In our look at #1s of other years, we are in the 2s this week. 1992's top dog this week was Mariah Carey's take on I'll Be There. In 1982 it was the Human League's Don't You Want Me- a song that just kept growing on you, and by the time you decided you really did like it, it was #1. In 1972, Cashbox had the Billy Preston instrumental Outta-Space; in 1962 we come to one of my mom's faves, Bobby Vinton's Roses Are Red. Bobby, an aspiring new artist, found this song in the reject pile at Epic records. A&R men, whatcha gonna do? And the 1952 top dog this week is a repeat salutee- Georgia Gibbs with Kiss Of Fire.
One song into the top ten, one out. Our dropper this week is Get Up And Boogie, from 6 to 18.
The newcomer (no surprise if you paid attention to the lead-in), is the Steve Miller Band's Take the Money And Run, up 2 notches. Dropping two to #9 in The Captain And Tennile's Shop Around. Falling three spots to #8 is Dorothy Moore and Misty Blue. John Travolta, riding a crest of lust-filled teenyboppers, climbs 3 to #7 with Let Her In. Starbuck climbs from 8 to six with Moonlight Feels Right. Charging up 4 to #5 is Gary Wright with Love Is Alive. At #4, down two, and for the first time since I started six degrees NOT the highest song sans bullet, Wings and Silly Love Somgs. Holding (ironically enough) at #3 is Andrea True and More More More. The Manhattans rise to 2, up 2, with Kiss And Say Goodbye. Which brings us to our number one song, and our six degrees contestant for the week- Starland Vocal Band, third week at the top, and Afternoon Delight.
Afternoon Delight was conceived by Bill Danoff and his wife Taffy at the Clyde's restaurant in Georgetown, D.C. The name came as they ordered off the midday appetizer menu, which Clyde's called "afternoon delights". The menu consisted of Buffalo wings, crab and artichoke dip, the Clyde's burger (lettuce, tomato, and your choice of swiss, american, muenster, cheddar, or monterrey jack cheese), the chicken sandwich #1, caesar salad, and the jumbo lump crab cake sandwich. Danoff had also written Take Me Home Country Roads, which John Denver made into his signature song, Danoff had never been to West Virginia; in fact, he and Taffy played with the idea of making it "Massachusetts". Massachusetts is of course also the name of a big hit by the Bee Gees, who likewise had never been to Massachusetts (it was written on a boat bound for the Statue of Liberty) but just liked the name. So, we have a song about West Viginia written in the Nation's Capital, a song about Massachusetts written at the Statue of Liberty, and a gold record- for this week's number one song- hanging in the foyer at Clyde's in Georgetown, where you can still order afternoon delights from 4-7 pm.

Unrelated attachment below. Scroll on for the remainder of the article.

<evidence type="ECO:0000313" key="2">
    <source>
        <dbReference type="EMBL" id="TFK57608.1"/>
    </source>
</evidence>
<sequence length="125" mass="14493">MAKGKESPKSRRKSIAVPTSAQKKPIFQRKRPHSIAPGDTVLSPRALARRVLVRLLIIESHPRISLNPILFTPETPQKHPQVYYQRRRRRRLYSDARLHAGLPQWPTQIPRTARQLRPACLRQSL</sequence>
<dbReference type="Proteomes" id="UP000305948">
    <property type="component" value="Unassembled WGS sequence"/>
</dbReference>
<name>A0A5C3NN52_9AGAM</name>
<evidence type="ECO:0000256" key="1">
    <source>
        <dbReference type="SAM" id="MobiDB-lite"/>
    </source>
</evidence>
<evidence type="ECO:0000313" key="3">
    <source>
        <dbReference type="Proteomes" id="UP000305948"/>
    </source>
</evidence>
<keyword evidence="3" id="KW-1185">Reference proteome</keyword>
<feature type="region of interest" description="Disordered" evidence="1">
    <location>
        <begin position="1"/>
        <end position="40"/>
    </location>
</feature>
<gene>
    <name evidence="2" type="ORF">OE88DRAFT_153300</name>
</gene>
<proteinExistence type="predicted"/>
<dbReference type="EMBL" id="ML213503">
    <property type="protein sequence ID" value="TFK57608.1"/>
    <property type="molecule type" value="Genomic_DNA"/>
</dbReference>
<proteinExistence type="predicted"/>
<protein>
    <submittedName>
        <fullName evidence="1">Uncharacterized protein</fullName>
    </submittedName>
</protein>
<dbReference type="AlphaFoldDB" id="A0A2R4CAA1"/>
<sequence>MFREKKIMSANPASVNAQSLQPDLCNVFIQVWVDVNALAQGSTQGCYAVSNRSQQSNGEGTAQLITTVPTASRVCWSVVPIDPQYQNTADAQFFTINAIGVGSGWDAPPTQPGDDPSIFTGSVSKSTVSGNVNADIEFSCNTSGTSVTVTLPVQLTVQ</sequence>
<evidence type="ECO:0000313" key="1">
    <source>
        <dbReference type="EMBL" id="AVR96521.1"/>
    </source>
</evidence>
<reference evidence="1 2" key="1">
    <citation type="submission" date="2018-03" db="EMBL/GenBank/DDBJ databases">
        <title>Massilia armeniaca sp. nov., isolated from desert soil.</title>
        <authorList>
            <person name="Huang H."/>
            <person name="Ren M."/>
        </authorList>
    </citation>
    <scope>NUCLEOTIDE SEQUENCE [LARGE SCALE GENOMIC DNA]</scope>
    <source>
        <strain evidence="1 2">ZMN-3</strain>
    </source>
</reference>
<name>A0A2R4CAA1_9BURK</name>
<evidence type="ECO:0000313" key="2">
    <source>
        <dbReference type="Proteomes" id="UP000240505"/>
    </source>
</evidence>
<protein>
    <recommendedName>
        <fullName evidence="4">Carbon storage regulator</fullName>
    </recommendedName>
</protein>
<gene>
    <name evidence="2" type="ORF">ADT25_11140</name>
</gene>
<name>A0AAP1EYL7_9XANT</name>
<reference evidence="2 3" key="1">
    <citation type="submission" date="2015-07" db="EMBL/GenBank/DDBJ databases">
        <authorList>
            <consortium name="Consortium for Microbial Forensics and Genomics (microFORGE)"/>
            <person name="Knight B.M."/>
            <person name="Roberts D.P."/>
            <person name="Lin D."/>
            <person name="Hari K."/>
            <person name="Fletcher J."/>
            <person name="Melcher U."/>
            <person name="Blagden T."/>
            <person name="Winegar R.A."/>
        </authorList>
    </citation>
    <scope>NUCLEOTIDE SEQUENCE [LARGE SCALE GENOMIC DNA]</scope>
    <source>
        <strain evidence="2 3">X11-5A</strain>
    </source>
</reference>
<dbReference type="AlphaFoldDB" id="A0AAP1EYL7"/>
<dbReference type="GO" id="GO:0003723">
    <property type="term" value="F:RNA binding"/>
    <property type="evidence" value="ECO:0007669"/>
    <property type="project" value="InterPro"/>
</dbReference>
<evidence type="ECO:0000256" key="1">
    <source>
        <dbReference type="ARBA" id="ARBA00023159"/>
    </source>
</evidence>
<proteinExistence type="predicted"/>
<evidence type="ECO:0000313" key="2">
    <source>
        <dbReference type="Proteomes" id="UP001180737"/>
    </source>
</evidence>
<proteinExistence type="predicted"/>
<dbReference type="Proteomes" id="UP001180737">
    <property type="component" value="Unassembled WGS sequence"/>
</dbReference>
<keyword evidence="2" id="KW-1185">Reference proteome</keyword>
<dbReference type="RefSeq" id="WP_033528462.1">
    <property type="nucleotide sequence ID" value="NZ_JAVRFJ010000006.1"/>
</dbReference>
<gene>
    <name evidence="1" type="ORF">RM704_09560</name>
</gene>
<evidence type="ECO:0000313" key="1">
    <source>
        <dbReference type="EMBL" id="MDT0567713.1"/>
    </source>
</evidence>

That's it from time machine. Anybody hungry for a crab cake?